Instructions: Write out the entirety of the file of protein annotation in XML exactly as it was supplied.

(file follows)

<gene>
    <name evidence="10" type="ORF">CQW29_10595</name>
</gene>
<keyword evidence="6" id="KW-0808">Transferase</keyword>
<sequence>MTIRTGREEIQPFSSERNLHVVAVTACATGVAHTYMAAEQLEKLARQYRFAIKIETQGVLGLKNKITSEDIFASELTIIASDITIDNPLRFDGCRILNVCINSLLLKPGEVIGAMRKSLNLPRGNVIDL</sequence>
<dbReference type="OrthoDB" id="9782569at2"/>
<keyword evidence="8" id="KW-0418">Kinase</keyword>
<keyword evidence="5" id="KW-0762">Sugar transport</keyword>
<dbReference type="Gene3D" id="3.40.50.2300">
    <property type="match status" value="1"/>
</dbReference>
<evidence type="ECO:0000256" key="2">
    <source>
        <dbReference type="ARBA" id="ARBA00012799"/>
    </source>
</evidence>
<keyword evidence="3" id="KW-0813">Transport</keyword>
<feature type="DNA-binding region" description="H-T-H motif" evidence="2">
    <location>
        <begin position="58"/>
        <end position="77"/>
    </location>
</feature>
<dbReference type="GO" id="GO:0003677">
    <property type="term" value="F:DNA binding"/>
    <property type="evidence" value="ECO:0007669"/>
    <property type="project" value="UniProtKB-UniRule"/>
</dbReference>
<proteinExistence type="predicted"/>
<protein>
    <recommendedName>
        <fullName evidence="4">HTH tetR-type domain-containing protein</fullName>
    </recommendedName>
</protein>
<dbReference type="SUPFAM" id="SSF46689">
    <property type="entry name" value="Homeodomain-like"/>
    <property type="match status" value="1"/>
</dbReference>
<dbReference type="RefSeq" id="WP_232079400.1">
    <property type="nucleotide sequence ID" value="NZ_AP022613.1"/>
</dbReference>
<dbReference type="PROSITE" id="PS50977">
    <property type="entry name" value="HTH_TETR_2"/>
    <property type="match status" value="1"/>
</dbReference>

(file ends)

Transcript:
<gene>
    <name evidence="10" type="ORF">CQW29_10595</name>
</gene>
<keyword evidence="6" id="KW-0808">Transferase</keyword>
<sequence>MTIRTGREEIQPFSSERNLHVVAVTACATGVAHTYMAAEQLEKLARQYRFAIKIETQGVLGLKNKITSEDIFASELTIIASDITIDNPLRFDGCRILNVCINSLLLKPGEVIGAMRKSLNLPRGNVIDL</sequence>
<dbReference type="OrthoDB" id="9782569at2"/>
<keyword evidence="8" id="KW-0418">Kinase</keyword>
<keyword evidence="5" id="KW-0762">Sugar transport</keyword>
<dbReference type="Gene3D" id="3.40.50.2300">
    <property type="match status" value="1"/>
</dbReference>
<evidence type="ECO:0000256" key="2">
    <source>
        <dbReference type="ARBA" id="ARBA00012799"/>
    </source>
</evidence>
<keyword evidence="3" id="KW-0813">Transport</keyword>
<feature type="DNA-binding region" description="H-T-H motif" evidence="2">
    <location>
        <begin position="58"/>
        <end position="77"/>
    </location>
</feature>
<dbReference type="GO" id="GO:0003677">
    <property type="term" value="F:DNA binding"/>
    <property type="evidence" value="ECO:0007669"/>
    <property type="project" value="UniProtKB-UniRule"/>
</dbReference>
<proteinExistence type="predicted"/>
<protein>
    <recommendedName>
        <fullName evidence="4">HTH tetR-type domain-containing protein</fullName>
    </recommendedName>
</protein>
<dbReference type="SUPFAM" id="SSF46689">
    <property type="entry name" value="Homeodomain-like"/>
    <property type="match status" value="1"/>
</dbReference>
<dbReference type="RefSeq" id="WP_232079400.1">
    <property type="nucleotide sequence ID" value="NZ_AP022613.1"/>
</dbReference>
<dbReference type="PROSITE" id="PS50977">
    <property type="entry name" value="HTH_TETR_2"/>
    <property type="match status" value="1"/>
</dbReference>